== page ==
NIGERIAN FINANCIAL SYSTEM

Understanding the Structure of the Nigerian Financial System

Understanding the Structure of the Nigerian Financial System

Every country has a financial system that controls the growth and development of their economy. It’s important to understand this financial system especially if you are a foreign investor or you want to run a successful business in that country. Nigeria’s financial structure is much like those of many other countries, with certain local peculiarities.

The Central Bank of Nigeria (CBN) is the chief regulatory body that controls everything concerning Nigeria’s financial system including banks and other monetary institutions. Apart from CBN, other regulatory bodies of the Nigerian financial system include:NIGERIAN FINANCIAL SYSTEM

  • The Federal Ministry of Finance (shortened to FMF)
  • The Securities and Exchange Commission (shortened to SEC)
  • The Nigerian Stock Exchange (shortened to NSE)
  • The National Insurance Commission of Nigeria (shortened to NICON)
  • The Nigerian Deposit Insurance Corporation (shortened to NDIC)
  • The Federal Mortgage Bank of Nigeria (shortened to FMBN)

These bodies play a major role in Nigeria’s financial structure. They control specific areas, for instance, The NSE regulates the entire capital market. They also supervise all the brokers, issuing houses, and all other organs that handle securities, stocks, and so on.

Financial systems generally have four subsystems:

  1. State finance – the sphere of monetary relations where they form and distribute the national product, form and use the state finance to regulate the state, defend it, and satisfy its internal needs.
  2. Industry finance – the finance that’s meant to provide the needs of industries. The finance that comes from industries makes up a big or, sometimes, the biggest part of the national value.
  3. The market of finance – the system of exchange and redistribution that’s created as a result of selling and buying financial resources. Under the marketing conditions, this link connects other spheres of a financial system.
  4. International finance – works between states, international organizations and other bodies, which emerge based on the need for exchange and redistribution.
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The financial system is usually divided into two spheres:

  • Public finance or centralized finance
  • Decentralized finance

The first two (1 & 2) subsystems relate to Decentralized Finance and the latter two (3 & 4) relate to Centralized or Public Finance. Such a structure of financial systems can be found in practically all states in the world including Nigeria, however, the difference is in the amount of implementation. Let’s look at the impact of the Nigerian Financial system on the entire country.

The Role And Impact Of The Nigerian Financial System Structure On The Entire Country

  1. Stability and Development – A strong financial structure makes a country stable but with a weak financial structure a country is unstable and vulnerable. It’s necessary to remember that the more effective and healthy the financial structure is, the more useful it is to the development of the entire country. The point is that an efficient financial system is able to make the population within a country more financially stable, to provide them with a better welfare.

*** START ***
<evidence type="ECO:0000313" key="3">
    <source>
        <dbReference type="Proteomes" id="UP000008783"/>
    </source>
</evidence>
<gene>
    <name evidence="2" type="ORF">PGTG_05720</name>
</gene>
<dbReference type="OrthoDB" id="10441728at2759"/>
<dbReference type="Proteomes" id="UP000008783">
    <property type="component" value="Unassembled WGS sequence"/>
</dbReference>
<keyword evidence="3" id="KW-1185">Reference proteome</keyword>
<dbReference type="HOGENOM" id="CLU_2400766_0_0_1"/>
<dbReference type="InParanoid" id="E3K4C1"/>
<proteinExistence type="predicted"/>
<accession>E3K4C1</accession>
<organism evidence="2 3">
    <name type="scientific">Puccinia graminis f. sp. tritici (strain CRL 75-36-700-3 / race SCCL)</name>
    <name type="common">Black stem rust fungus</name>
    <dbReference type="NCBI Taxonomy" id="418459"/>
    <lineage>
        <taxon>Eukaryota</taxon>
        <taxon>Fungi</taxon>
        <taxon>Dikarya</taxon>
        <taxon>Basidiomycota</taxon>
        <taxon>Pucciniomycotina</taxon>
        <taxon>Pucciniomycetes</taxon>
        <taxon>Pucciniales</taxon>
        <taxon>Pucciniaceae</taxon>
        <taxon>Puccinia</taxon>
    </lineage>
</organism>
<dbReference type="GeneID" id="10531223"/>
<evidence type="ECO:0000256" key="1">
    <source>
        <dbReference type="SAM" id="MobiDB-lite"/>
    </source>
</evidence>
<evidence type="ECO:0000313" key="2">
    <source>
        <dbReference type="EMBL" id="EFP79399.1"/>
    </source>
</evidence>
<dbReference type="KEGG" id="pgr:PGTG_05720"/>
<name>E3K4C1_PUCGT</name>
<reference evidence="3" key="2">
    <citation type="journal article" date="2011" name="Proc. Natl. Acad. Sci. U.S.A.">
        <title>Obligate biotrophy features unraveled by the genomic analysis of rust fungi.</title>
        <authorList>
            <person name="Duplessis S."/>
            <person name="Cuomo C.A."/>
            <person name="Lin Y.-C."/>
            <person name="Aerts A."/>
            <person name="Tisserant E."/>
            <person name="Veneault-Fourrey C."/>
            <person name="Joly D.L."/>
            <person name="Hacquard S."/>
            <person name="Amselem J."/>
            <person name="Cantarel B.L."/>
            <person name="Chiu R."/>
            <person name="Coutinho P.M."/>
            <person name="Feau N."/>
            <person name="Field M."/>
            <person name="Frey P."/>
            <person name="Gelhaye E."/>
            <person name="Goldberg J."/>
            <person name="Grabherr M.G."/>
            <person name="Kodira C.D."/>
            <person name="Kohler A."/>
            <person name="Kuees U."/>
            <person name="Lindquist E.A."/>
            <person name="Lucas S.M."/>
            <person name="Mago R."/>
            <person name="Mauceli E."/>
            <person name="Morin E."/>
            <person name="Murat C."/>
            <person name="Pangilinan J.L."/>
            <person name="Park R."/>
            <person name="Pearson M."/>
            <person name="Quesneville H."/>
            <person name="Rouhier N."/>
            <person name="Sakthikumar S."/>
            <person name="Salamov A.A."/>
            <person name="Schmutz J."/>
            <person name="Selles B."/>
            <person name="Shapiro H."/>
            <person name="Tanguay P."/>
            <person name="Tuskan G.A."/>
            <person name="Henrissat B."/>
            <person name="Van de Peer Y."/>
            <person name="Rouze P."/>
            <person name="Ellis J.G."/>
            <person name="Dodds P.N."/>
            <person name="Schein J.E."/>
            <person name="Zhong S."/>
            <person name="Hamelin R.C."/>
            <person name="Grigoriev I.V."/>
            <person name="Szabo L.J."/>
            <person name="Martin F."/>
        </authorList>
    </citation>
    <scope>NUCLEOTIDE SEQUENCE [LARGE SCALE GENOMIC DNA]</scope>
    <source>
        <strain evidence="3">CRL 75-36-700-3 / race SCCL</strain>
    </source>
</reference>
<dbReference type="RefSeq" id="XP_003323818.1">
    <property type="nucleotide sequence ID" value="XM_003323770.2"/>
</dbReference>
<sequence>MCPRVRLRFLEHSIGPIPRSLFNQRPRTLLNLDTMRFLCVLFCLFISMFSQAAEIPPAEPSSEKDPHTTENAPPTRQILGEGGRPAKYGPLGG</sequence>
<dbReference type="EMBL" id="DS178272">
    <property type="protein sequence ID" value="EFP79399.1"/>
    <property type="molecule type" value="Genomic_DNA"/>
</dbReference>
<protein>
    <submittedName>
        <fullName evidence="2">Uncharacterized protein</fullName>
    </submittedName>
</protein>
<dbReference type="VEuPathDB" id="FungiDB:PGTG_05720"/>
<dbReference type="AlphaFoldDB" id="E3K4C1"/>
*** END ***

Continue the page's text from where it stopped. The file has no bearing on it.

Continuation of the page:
2. Investment Opportunities – Investment is another critical component of the country’s development. Basically, there are units in this structure that possess certain funds and have a need to spend them on goods or services, to invest these funds (these are mainly households). There are other units that require funds for the development and production (these are businesses of diverse types and the government). The task of a good and sound financial system is to balance the relations between them. It means the financial system here is called as an intermediary between the units that supply and the units in need. With its help, they get to know about each other and can conduct mutually beneficial operations. This is called symmetry between the parts of the system. The smoother the process of balancing the units is at this stage, the smoother their cooperation will be, logically.
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Of course, there are no perfect mechanisms anywhere in the world, even in the most developed countries. Being one of the developing countries, Nigeria still needs improvement in many areas of economy and industry. The financial system is no exception in this situation.

Factors That Affect The Nigerian Financial System

There are many factors that affect the Nigerian financial system which needs to be tackled to foster development in Nigeria, they include:

  • Corruption-fighting existing corruption plays a huge role in the development of trust and building lasting relationships.
  • The inefficiency of the banking system including low rates assigned to savings.
  • A constant growth of the insolvency among individuals, and so on.

Fighting these factors should be the key strategy of the Nigerian financial system development. People should have more knowledge about the positive effects of saving and investing in industrial units inside the country.

This is the task of the informal sector and this is what has been mentioned above: the balancing of the relations between those who need investments and those who can provide them. With a high-quality informational propaganda and the increased trust to the financial system, individuals will more willingly exchange funds with the state and other branches of the financial system.